Price officials briefed on youth job training
How do you engage the young generation? And more importantly, how do you help them develop and utilize their skills to fill the jobs within communities all over the country?
Those were just some of the questions asked during a meeting of representatives from the Division of Workforce Services and Price City officials focusing on a new Youth Services State Program on Wednesday morning at Price City Hall.
Ben Hart, director of employment initiatives, and Shelly Ivie, service area director, helped facilitate with Price City councilors and other entities within the community about how best to find where they can be most effective with the use of grants that can help students in rural areas like Carbon County.
One area that grants can focus on is through STEM Education which centers on informing policymakers on the roles that science, technology, engineering and mathematics helps play in the U.S. being competitive with the world and providing economic prosperity for the future.
Hart said the goal in utilizing grants to help educate and develop the skills over the years for youth is to adapt it to each area.
"We try to tailor grant programs that help the community and try to help develop jobs locally that people can fill and live in their local areas," said Hart.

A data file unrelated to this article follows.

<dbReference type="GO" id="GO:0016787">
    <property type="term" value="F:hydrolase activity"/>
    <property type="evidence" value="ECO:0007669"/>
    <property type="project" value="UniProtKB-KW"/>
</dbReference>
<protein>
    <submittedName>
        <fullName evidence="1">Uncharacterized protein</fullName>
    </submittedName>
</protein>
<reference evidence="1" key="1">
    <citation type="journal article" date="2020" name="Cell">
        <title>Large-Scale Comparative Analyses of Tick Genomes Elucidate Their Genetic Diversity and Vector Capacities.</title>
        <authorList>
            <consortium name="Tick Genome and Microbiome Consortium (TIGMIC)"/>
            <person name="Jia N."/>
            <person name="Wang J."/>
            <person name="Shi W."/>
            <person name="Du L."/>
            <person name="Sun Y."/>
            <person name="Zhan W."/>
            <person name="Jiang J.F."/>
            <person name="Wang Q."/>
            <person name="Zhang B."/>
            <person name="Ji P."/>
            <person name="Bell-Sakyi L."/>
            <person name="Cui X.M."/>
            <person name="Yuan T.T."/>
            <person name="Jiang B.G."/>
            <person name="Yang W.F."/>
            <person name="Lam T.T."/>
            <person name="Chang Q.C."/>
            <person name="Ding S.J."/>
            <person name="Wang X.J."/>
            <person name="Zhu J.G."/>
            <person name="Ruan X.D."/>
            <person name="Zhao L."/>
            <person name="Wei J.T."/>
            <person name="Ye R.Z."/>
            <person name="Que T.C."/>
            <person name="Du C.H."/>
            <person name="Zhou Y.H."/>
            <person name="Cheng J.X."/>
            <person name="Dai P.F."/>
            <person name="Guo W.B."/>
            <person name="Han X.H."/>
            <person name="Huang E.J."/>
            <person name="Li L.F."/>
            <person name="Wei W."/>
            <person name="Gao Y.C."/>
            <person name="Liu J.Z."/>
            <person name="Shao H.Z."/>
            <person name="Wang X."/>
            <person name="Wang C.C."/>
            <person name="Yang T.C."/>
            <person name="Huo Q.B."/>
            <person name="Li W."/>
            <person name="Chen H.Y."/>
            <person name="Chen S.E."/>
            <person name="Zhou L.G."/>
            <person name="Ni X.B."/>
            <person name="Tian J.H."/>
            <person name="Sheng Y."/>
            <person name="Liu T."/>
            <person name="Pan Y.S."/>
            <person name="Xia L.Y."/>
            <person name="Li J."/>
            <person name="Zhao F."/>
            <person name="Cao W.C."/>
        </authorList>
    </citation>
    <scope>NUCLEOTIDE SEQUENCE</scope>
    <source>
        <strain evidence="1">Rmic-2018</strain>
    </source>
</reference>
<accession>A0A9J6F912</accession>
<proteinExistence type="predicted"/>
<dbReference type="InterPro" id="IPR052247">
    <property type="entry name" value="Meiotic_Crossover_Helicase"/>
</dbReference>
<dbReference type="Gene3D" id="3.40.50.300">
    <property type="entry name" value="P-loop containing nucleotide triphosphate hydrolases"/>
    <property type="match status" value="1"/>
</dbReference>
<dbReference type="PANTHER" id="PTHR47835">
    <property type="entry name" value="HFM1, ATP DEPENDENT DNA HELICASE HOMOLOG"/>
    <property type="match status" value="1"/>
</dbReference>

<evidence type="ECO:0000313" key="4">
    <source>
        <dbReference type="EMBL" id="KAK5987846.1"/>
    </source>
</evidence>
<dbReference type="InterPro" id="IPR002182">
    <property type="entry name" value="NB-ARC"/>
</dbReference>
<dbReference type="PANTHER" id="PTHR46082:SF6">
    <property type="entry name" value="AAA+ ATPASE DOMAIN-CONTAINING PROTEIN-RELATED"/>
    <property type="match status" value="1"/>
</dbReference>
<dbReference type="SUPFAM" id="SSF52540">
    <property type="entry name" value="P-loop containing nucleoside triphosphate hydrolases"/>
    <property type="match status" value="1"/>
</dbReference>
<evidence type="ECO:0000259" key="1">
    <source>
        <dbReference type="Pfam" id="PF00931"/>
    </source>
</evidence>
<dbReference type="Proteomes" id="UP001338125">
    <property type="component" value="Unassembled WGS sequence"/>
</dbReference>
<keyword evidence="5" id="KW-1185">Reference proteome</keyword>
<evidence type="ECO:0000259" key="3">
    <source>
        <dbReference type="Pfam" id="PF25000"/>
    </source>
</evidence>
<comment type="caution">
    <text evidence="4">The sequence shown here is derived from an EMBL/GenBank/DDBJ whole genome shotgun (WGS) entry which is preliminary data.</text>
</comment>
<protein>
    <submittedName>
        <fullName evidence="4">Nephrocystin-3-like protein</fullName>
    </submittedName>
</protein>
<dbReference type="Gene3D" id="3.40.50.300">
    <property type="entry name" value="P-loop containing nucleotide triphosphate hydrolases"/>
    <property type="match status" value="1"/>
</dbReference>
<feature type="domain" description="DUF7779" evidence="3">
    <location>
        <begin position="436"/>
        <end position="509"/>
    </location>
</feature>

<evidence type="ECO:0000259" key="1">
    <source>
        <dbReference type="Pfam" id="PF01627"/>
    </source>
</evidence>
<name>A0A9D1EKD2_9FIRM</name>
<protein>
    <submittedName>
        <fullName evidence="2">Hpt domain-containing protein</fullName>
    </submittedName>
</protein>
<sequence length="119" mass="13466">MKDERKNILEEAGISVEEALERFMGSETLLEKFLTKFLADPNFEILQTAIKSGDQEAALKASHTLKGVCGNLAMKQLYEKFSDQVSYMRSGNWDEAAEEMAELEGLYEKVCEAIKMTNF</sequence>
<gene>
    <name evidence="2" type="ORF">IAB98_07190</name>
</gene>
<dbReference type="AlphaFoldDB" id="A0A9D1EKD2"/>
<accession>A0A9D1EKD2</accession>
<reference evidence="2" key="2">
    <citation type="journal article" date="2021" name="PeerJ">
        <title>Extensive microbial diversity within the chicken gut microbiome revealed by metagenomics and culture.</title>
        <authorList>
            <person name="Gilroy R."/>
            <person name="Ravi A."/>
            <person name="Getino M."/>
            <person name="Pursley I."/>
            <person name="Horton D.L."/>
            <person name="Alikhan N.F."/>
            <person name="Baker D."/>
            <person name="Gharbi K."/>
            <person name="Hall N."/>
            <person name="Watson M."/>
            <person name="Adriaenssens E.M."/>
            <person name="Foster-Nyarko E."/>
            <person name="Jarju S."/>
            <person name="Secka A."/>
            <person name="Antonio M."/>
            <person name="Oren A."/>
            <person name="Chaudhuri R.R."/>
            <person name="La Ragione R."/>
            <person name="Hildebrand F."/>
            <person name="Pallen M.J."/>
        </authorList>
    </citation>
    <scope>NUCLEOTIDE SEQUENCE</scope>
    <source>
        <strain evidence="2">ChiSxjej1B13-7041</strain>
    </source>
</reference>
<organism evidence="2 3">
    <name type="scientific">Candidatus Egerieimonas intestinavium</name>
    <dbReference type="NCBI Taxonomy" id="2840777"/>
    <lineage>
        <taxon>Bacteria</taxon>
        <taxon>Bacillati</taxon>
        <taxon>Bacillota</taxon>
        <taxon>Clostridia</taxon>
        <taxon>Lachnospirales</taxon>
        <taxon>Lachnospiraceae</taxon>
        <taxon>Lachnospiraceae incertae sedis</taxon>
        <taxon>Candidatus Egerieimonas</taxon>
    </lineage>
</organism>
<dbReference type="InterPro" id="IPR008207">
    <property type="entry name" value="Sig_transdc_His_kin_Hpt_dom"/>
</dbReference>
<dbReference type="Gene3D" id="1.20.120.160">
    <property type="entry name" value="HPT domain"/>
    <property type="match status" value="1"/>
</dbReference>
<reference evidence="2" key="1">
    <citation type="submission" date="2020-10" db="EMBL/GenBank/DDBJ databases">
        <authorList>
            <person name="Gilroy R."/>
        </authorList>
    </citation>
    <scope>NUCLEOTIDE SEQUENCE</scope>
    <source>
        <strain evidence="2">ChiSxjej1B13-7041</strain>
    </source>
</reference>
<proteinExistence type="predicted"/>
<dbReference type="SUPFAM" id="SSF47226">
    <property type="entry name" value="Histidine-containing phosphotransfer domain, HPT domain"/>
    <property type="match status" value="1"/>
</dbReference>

Price City Mayor Joe Piccolo has been an advocate from the city for helping cite the importance of education for local youth. Piccolo said the key is to help people, in this case youth, develop a sense of self worth that can one day push them to having a net worth of sorts.
"We want to help youth go from having self worth to net worth," Piccolo said.
Learning important life skills during a young age can have an effect that lasts a lifetime. Price City council member Wayne Clausing talked about growing up in a poor family. He credits the opportunities with internships and jobs as a teen that helped him develop his skills and work his way up to his current job as the manager of Sutherlands.
"The cycle can be broken if you want to," said Clausing of growing up in difficult situation. "These kinds of programs were able to help me out with getting jobs when I was growing up."
While the cutting of funds for youth programs from the government hurts communities small and large, Ivie said one of the biggest problems facing programs like this is reaching out and engaging the youth.
Hart said a project put into action in Box Elder County within the past year was only thought to attract the attention of fewer than 100 people. Instead the program has helped more than 300 people since it started, he said.
Clausing said the push for technology based jobs is just one area that needs to be addressed. He is hoping that programs will also focus on other areas including trade skill jobs like plumbers, electricians, engineers and others that than area such as Carbon County depends on.
The goal for a local program would be to write up some grant proposals by April or May so that programs could hopefully be put into place for the new school year in the fall should they be approved, Hart said.
"When everyone works together, things can work," Hart said.